by: emmanuel from: warri, delta state
    December 06, 2014 3:38 AM
    this sound real funny 2 me.if d us govt no that they re plaque with such a law,y then getting involved in such a training that wil ultimately end up 2 providing d well with all 2 combat d insulgence.
    they sould pls go!

    by: Jack from: Deutschland
    December 05, 2014 1:58 PM
    "America is limited by the Leahy amendment", but does not limit them supplying arms to rebels group and its affiliates in Syria, Iraq etc that has records of all form or atrocities. Even some arms sent to the rebels were intercepted by ISIL. All ISIL's hardware were American made earlier supplied to Iraq and now they are training and resupplying the Iraqi army. And in Nigerian case it was turned down because of human right violations by their Military. SMH! This is insulting.

    by: Frank from: Abuja
    December 05, 2014 12:17 AM
    The United States is governed by her laws, atleast this should be respected. Supplying arms to a country with a history of gross human rights violations, corruption and double standards would go against everything she(United States) represents. That's not who they are. Nigeria has alternatives with its attendant consequences vis a vis international relations, politics and diplomacy. But as a sovereign nation, she also has a right to assert her independence every now and then.

    by: ao from: FM. USA
    December 04, 2014 7:41 PM
    For once, I agree with this garbage Jonathan regime in Nigeria.... Every time Nigeria seek help from America and the US turn her down, Nigeria look like a pounded yam republic being pounded by her "friend" the USA in the eyes of the world.

    Maybe, now they can start thinking for themselves, stop devaluing the Naira by using and quoting the dollar as if it is the National currency of Nigeria and start using their brains that has for so long been suspended....

    I agree, Jonathan the foreigner has got to go for Nigeria sake

    by: Ossei Tutu III from: Cambridge, MA
    December 04, 2014 12:20 PM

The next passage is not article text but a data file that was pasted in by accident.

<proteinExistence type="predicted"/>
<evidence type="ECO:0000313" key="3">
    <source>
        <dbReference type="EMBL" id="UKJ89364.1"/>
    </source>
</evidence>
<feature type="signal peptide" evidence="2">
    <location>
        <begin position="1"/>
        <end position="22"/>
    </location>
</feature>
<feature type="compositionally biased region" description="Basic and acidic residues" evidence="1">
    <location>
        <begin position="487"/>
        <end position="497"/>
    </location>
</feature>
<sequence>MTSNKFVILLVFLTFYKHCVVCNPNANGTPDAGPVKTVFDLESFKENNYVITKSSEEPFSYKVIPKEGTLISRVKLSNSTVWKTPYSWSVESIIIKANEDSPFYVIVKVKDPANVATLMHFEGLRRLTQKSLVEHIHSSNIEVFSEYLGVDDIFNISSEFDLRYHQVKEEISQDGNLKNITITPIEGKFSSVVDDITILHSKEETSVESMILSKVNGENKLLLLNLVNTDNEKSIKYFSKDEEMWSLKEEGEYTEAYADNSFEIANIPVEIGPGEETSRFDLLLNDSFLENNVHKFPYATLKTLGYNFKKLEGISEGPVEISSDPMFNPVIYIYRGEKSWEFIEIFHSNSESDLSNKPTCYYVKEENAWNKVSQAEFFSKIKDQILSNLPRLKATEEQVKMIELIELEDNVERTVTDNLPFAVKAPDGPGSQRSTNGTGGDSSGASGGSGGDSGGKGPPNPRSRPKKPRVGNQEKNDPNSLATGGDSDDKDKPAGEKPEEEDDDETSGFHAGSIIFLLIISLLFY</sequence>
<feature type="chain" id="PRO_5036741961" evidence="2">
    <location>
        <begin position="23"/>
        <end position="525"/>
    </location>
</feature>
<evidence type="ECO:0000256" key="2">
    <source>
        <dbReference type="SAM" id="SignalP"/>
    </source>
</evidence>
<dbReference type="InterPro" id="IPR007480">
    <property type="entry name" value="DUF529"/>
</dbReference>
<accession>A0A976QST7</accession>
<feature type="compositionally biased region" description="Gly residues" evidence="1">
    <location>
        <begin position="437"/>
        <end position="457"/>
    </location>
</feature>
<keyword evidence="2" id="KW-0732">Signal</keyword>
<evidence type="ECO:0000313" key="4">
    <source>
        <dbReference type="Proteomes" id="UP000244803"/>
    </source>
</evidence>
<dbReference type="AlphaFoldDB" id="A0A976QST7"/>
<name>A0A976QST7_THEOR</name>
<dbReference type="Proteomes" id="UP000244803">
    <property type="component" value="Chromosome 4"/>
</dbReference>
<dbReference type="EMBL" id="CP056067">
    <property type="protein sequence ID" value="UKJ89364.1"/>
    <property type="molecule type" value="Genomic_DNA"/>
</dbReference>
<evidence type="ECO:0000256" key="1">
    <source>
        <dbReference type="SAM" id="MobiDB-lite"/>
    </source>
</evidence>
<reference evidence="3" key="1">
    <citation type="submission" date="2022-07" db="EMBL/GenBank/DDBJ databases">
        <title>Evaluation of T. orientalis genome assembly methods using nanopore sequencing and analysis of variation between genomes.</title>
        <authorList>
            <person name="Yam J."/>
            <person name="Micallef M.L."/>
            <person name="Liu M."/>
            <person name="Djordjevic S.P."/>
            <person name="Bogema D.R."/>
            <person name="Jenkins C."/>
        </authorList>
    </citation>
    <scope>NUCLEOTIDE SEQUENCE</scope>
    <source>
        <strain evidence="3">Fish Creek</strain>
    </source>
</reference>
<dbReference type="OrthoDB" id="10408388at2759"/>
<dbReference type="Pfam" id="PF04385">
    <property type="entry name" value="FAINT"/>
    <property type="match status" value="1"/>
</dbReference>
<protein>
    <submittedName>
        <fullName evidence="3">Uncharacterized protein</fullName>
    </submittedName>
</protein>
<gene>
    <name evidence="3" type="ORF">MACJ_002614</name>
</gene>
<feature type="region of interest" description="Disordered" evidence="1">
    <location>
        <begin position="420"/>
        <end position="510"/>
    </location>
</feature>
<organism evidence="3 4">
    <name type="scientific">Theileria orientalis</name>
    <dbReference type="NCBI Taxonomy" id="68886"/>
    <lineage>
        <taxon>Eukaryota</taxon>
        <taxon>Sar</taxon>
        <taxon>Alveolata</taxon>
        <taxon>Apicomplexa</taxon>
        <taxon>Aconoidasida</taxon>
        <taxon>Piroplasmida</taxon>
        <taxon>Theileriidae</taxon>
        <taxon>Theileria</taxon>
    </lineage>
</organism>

What is the essence of training soldiers and not providing them with the necessary tool to fight. Nigerian troops need weapons not training. Who is training boko haram? What is making the difference is the weapons they have. Nigeria should seek weapons elsewhere. What a crazy alliance with the US.

    by: Shaka2015 from: Canada
    December 04, 2014 11:01 AM
    I'm sure the more advanced battalion level training included how to coordinate with fast air, helos, and artillery to close, pin, and destroy BH formations. Hard to get anything out of the advanced training without the associated support weapons given US restrictions that are kinda ridiculous given the countries that they sell weapons to.

    That would be the logical answer, but I also fear that some electioneering is going on: for the PDP they think "let's look tough to the electorate as our fortunes seem to be fading, and blame the US for our failure in the NE", while thinking privately "the NE states are APC now or likely to go APC, so let them suffer." Sad on all fronts.

    by: Lure D. Lou from: Boston
    December 04, 2014 8:34 AM
    Like with most things in Nigeria if there isn't cash or material involved they won't be interested. The Nigerian military is a joke and one can see that their office corps is ready to cut and run at the slightest confrontation unless it involves innocent civilians. The U.S. is good to get out of there. In no time they will be coming back begging for help. Jonathan has got to go.

    by: Blackfire from: Lagos
    December 04, 2014 8:04 AM
    As baffling as it sounds, perhaps the move is strategic. If there is any intelligence that Nigerian Government has that the army has been infiltrated by terrorist groups, it will make sense that they are not getting training into the wrong hands.

    by: ISRAEL from: Nigeria
    December 03, 2014 12:51 PM
    The failure of the U.S to sell the much needed weapons is more baffling. A friend who has the power to help you out of grave danger but fails to do so despite several pleas is not a true friend. A friend in need is a friend indeed. The highly limited training is of no use. By God's grace, Nigeria will wipe out boko haram very soon just as Ebola was wiped out without US' assistance.